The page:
There is an active attempt to fork the Drupal content management system into a new application:

Backdrop — a play on Drupal's name and origin, which originally intended to be dorp.org (Dutch: village), but due to a typo, became drop.org in 2001. Shortly after, drop.org was renamed to drupal.org.

As the name suggests, Backdrop's intention is to get back to the roots of Drupal:

  • Quality
  • Simplicity
  • Developer Experience and Productivity
  • Performance
  • Targeted vision and use-case

The project was kick-started and is driven by a few people that I personally respect and value a lot. In fact, they are representing a group of brilliant people and excellence, which originally turned Drupal into the product that it is today. A group that felt ignored and unheard in the recent past — even though it were primarily these and like-minded people who enabled the world to interpret Drupal as a real product and competition in the first place.

To be clear: Do not try this at home. The attempt of forking Drupal involves hundreds of factors that you are not considering. There have been many attempts in the past, but not a single one succeeded. Yours will not succeed either. Backdrop may or may not be an exception.
(Did I phrase this clear enough?)

The root of all concerns is Drupal 8, which is in development and undergoes major architectural changes for ~3 years already. Though, despite all changes, there's little to no innovation compared to the competition. The focus is to clean up and modernize all core code and APIs, with the intended goal of ending up with a base system whose architecture is more maintainable and sustainable in the future.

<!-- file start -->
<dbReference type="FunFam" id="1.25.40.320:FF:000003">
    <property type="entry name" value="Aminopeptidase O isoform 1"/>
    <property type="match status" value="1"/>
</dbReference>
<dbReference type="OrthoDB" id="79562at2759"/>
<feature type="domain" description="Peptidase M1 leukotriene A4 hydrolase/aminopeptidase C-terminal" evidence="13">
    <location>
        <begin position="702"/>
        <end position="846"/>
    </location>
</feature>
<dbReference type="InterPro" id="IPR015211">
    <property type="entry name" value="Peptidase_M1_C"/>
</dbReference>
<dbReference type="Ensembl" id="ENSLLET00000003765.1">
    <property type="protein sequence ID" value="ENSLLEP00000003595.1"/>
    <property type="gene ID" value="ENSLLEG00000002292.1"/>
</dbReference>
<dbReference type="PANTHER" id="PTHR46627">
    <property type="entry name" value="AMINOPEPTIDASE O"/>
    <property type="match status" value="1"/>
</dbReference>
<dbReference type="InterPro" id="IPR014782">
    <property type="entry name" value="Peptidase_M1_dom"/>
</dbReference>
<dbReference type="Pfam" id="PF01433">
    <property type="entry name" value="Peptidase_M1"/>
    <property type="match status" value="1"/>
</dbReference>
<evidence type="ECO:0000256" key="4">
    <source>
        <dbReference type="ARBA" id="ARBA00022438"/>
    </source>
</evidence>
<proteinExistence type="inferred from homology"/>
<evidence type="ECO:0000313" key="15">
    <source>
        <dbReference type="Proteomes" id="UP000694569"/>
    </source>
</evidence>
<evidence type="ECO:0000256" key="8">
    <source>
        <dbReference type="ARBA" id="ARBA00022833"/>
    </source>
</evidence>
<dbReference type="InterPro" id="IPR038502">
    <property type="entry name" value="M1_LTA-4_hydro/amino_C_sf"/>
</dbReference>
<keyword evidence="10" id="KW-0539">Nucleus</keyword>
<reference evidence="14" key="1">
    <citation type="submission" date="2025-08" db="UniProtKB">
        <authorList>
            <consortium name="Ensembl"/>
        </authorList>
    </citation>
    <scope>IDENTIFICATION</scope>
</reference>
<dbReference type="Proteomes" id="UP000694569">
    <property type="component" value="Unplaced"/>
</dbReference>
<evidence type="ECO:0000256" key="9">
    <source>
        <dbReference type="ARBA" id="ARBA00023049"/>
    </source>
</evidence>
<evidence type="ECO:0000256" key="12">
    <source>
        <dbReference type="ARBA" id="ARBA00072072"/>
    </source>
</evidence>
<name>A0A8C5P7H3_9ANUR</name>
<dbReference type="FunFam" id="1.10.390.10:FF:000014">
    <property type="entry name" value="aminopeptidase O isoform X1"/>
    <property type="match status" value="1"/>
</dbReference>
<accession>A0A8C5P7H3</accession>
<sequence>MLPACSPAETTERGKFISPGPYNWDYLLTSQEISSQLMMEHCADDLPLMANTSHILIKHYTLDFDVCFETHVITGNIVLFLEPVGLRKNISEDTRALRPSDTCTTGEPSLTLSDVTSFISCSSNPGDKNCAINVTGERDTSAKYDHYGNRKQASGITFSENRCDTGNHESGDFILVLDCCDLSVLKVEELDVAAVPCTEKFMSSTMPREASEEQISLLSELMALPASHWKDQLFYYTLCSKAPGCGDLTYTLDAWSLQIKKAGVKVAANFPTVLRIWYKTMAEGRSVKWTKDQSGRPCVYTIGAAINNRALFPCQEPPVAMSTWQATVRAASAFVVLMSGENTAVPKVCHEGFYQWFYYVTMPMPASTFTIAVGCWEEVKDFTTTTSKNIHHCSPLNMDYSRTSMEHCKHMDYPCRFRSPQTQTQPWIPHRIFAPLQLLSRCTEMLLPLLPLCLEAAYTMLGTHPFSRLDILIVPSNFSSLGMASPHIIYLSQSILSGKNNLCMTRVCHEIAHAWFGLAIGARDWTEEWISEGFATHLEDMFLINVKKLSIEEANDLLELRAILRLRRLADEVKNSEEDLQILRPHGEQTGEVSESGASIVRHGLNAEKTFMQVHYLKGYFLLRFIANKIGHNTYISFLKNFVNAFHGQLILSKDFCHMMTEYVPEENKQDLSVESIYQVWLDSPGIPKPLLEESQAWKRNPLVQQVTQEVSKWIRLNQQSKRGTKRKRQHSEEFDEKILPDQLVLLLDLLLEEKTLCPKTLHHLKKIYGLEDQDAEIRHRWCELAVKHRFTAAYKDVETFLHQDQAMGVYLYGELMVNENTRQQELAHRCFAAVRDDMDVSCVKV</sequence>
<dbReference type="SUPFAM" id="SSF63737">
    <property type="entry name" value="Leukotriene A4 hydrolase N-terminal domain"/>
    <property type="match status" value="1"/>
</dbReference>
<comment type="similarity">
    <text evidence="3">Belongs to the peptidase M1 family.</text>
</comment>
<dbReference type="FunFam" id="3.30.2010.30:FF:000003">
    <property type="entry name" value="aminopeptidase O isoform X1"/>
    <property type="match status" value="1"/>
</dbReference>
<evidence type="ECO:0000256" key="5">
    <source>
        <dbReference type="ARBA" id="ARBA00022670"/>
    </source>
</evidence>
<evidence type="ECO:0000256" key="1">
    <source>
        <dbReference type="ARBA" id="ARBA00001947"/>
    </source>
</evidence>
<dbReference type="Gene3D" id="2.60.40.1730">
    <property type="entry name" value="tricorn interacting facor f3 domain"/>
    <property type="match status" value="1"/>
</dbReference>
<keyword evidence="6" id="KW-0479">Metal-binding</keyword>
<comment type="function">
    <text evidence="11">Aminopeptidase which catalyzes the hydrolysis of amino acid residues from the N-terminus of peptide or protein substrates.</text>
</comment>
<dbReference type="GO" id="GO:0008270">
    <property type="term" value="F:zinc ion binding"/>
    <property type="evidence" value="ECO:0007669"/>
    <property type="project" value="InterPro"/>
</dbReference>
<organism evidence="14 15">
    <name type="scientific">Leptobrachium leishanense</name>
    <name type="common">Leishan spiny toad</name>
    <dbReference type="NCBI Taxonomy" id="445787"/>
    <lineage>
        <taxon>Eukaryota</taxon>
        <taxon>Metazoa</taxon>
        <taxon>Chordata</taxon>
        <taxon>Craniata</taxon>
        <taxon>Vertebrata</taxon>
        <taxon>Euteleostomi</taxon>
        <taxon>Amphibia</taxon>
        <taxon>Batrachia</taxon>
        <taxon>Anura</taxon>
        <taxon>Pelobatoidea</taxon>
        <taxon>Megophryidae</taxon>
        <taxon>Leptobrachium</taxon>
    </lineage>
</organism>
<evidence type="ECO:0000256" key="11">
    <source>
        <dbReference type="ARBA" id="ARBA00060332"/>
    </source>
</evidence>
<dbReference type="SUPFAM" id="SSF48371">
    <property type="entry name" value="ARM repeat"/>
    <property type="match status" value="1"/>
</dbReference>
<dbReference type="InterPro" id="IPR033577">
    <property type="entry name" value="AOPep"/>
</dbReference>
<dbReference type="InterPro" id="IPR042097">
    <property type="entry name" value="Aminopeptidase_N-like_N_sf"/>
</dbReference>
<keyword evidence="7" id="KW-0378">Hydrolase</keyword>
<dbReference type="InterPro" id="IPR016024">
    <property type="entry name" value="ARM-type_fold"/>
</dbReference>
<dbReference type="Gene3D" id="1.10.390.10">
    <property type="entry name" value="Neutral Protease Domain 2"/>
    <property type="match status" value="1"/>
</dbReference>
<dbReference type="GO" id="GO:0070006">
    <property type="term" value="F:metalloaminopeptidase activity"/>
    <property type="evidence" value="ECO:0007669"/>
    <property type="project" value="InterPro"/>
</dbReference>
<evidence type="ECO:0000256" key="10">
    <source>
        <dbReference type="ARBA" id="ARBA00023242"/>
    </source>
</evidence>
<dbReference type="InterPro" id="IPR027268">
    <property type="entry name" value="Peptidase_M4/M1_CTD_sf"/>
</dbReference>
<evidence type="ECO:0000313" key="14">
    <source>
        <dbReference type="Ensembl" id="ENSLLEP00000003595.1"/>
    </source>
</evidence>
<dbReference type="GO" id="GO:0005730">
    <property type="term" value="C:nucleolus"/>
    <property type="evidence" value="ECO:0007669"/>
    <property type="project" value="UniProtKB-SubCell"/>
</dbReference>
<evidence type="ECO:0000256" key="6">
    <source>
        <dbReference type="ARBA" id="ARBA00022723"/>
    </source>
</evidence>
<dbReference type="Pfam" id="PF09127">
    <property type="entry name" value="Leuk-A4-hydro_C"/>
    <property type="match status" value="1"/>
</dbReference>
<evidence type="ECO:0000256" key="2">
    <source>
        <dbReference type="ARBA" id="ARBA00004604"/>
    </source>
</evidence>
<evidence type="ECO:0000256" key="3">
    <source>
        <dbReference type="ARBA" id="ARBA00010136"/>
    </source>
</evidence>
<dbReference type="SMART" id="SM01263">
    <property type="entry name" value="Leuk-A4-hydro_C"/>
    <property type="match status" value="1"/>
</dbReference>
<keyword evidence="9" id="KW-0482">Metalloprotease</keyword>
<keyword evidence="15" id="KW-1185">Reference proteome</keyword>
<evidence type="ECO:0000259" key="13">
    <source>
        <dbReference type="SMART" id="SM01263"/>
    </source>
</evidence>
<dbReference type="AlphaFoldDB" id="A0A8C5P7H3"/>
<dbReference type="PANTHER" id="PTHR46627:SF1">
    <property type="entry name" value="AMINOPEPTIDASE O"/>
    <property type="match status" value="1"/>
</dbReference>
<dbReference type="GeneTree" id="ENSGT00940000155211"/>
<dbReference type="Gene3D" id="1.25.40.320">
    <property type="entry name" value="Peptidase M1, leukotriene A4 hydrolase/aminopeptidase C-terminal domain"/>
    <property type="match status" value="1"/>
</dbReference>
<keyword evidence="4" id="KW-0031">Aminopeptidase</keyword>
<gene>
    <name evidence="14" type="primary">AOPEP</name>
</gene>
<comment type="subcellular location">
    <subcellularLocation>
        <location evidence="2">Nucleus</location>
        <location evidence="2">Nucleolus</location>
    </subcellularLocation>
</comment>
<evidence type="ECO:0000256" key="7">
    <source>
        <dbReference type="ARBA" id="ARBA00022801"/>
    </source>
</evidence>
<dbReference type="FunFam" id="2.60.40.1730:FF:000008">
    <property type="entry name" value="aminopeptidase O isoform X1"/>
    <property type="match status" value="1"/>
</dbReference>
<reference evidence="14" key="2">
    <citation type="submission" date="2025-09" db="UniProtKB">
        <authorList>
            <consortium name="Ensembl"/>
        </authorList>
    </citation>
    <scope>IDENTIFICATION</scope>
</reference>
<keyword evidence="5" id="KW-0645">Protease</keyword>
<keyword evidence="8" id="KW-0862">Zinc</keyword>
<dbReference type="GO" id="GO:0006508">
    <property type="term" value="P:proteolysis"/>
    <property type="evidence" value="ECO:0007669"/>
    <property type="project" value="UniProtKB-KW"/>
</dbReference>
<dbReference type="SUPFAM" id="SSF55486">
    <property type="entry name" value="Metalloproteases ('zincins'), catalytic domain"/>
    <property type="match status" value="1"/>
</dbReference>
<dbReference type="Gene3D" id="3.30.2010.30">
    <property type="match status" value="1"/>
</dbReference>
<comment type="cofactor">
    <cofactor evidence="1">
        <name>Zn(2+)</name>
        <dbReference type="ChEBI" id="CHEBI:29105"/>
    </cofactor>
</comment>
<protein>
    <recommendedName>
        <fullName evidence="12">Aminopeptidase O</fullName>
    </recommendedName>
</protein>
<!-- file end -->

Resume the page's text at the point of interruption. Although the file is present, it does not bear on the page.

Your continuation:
The current state of Drupal 8 is poor and not worth to talk about. However, the final and intended state seems to present a clear and diametrical conflict to the former goals, qualities, values, and roots of the original Drupal project.

The situation

I talked to various different parties. What I learned is simple:

People are not listening to each other.

People do not appear to remotely see the points that others are trying to make. In both directions. Assumptions are utterly wrong, frontiers are built before having any clue at all, counter-arguments are overly naive and misguided, and all communication is generally hindered by a good amount of bad-ass trolling.

What I heard was offensive defense and disagreement. No one appears to listen and to truly perceive and understand all arguments, before drawing any kind of lines and/or conclusions.

As if, you know, the world was flat.

In short, a simple and common conflict resolution scenario.

This blog post originally aimed to cover all aspects on the idea of forking Drupal and my personal stance on this particular fork, but after gathering more and more insights on the current situation, I decided to leave out and save those parts for a future post.

Therefore, this post reflects on the communication conflict only.

Solutions are possible. They will require changes. They will cause conflicts. It is a matter of will, listening, and dedication. It is a matter of respect.

Disconnect in Dissent

In analyzing the situation, and in distilling and deciphering all arguments, I did notice that there appears to be a rather large disconnect in understandings and communication.

It's important to note upfront that the situation did not suddenly appear a week ago, but actually evolved over the past ~2 years throughout the Drupal 8 development cycle.

Drupal core developers appear to be coming from a mindset that is deeply stuck in refactoring work of internal core framework subsystems, which happens to involve plenty of abstractions and complexity. These were major and important undertakings, but in all of this work, not much thought went into the question of how verbose these concepts need to be for the average module developer.

A few core developers are showing good will to fix and improve minor developer experience issues. Some others do not appear to see any issues at all, and they seem to not only ignore the arguments that are being raised, but even strongly and blatantly argue against them. Tension appears to be caused by an attitude of:

I am right and know better, and you are just simply wrong.

...which doesn't make it sound as if anyone was listening.